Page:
[SciPy-User] line_profiler and for-loops !?
Dag Sverre Seljebotn
Tue Mar 16 09:06:02 CDT 2010
Sebastian Haase wrote:
> On Tue, Mar 16, 2010 at 11:27 AM, David Baddeley
> <email@example.com> wrote:
>> I think there are a couple of factors here - python for loops and if statements are bad news performance wise, so if you can remove them using cython / c you'll gain a lot. On the other hand they tend to suffer more of a performance penalty when you've got the line profiling hooks in place than, for example numpy calls which are vectorised and doing all the heavy lifting in places which aren't visible to the profiler.
>> You might also be able to improve performance by doing something like:
>> for tracki, track in enumerate(self.tracks[self.tracks_tlast == t-1]):
>> if tracks and tracks_tlast are numpy arrays.
> This did sound like an intriguing idea, but sadly they are all lists,
> because they are appended to as new points are one-by-one being added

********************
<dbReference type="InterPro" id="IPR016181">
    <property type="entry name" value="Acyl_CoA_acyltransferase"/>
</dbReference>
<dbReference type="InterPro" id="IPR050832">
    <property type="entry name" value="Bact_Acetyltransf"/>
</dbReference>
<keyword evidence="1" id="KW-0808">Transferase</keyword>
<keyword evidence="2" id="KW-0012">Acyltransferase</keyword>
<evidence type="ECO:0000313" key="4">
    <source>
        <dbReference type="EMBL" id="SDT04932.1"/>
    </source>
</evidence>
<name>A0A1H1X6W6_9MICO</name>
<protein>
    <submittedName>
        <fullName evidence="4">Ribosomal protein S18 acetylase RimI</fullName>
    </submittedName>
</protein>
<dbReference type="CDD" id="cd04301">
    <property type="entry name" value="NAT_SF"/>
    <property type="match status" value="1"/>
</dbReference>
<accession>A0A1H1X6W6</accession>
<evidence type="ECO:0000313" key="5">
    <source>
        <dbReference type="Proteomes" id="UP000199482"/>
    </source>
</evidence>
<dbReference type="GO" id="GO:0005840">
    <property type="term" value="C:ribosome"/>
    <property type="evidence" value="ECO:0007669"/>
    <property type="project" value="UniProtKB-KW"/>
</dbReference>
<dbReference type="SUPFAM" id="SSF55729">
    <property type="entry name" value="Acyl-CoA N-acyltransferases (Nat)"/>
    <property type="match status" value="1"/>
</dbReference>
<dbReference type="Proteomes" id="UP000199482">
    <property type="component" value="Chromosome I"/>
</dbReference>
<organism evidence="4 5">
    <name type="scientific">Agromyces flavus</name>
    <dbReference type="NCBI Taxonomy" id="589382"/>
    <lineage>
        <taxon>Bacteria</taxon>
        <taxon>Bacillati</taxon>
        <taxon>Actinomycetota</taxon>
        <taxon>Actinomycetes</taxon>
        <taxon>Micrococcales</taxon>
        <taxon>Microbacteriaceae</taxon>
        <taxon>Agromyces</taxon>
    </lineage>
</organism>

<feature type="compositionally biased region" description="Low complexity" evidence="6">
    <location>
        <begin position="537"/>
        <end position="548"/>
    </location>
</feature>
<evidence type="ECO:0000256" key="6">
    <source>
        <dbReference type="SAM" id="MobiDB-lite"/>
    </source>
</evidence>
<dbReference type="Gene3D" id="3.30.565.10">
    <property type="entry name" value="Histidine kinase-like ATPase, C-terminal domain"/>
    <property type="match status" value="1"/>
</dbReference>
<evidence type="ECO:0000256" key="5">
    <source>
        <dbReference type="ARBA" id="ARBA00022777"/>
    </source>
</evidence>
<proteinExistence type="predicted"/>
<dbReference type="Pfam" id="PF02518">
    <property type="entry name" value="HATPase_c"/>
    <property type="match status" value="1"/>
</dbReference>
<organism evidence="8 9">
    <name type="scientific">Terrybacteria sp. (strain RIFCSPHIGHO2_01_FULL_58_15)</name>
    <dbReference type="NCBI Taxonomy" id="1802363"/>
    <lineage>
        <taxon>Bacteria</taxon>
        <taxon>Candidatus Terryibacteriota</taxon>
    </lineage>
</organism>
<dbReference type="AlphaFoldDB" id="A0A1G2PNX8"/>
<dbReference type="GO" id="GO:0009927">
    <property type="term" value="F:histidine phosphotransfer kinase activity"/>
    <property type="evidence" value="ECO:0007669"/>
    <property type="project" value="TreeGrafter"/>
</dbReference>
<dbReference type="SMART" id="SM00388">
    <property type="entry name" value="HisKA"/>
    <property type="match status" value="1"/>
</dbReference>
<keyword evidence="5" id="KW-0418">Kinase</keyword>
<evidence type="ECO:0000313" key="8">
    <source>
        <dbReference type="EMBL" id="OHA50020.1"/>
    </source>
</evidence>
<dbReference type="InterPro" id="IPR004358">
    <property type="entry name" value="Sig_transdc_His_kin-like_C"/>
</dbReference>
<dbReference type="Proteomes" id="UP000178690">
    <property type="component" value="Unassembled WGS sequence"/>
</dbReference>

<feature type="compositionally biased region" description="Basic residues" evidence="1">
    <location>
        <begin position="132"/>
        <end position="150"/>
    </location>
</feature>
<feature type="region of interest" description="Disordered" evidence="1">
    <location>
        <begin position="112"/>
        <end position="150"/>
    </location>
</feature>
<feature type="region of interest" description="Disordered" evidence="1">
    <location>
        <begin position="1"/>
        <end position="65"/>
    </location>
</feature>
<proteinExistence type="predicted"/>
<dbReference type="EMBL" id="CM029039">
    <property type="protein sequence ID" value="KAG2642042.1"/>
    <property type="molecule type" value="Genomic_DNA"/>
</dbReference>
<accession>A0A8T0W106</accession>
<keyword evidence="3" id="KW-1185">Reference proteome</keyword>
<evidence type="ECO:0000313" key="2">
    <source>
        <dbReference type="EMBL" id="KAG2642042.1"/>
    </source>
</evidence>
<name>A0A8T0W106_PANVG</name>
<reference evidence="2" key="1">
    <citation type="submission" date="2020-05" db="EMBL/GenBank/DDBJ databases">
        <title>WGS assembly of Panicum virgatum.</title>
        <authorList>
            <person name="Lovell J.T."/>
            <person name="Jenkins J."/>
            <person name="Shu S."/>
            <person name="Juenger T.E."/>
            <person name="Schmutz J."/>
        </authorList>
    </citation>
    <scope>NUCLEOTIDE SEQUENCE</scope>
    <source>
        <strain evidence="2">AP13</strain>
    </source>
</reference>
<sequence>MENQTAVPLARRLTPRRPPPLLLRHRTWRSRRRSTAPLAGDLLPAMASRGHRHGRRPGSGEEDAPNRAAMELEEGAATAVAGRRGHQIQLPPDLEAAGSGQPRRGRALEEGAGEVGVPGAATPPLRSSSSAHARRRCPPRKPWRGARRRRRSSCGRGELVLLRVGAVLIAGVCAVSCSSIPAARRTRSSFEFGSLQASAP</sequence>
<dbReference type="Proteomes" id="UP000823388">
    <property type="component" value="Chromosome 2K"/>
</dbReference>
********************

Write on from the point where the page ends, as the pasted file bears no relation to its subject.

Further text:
> to the tracks.
>> Just out of interest, how many points/observations are you trying to track? I've been working on something for stitching together tracks from lists of positions as well and would be interested in comparing strategies.
> I just finished my first analysis of many of our files. In total I'm
> talking about 300GB of image data, where each "movie" might have 100
> to few thousand image frames. At most my detection algorithms found
> few hundreds (but sometimes up to 1000) points per frame.
> The longest run took about 3 hours for up to 1400 points per frame
> over a total of 2000 frames; but here I might have also run into
> memory / swapping(?) issues. (I have 6GB memory RAM on a quad-code
> 64bit linux machine.)
> I would really like to try cython on this innermost loop to get
> everything re-analysed in a fraction of a day.
If using Cython, list lookup in itself can be very fast, but the
comparisons, any arithmetic you might do etc. will be slow because you
are using Python objects inside the lists.
Consider copying to over-allocated NumPy arrays (and reallocate on need).
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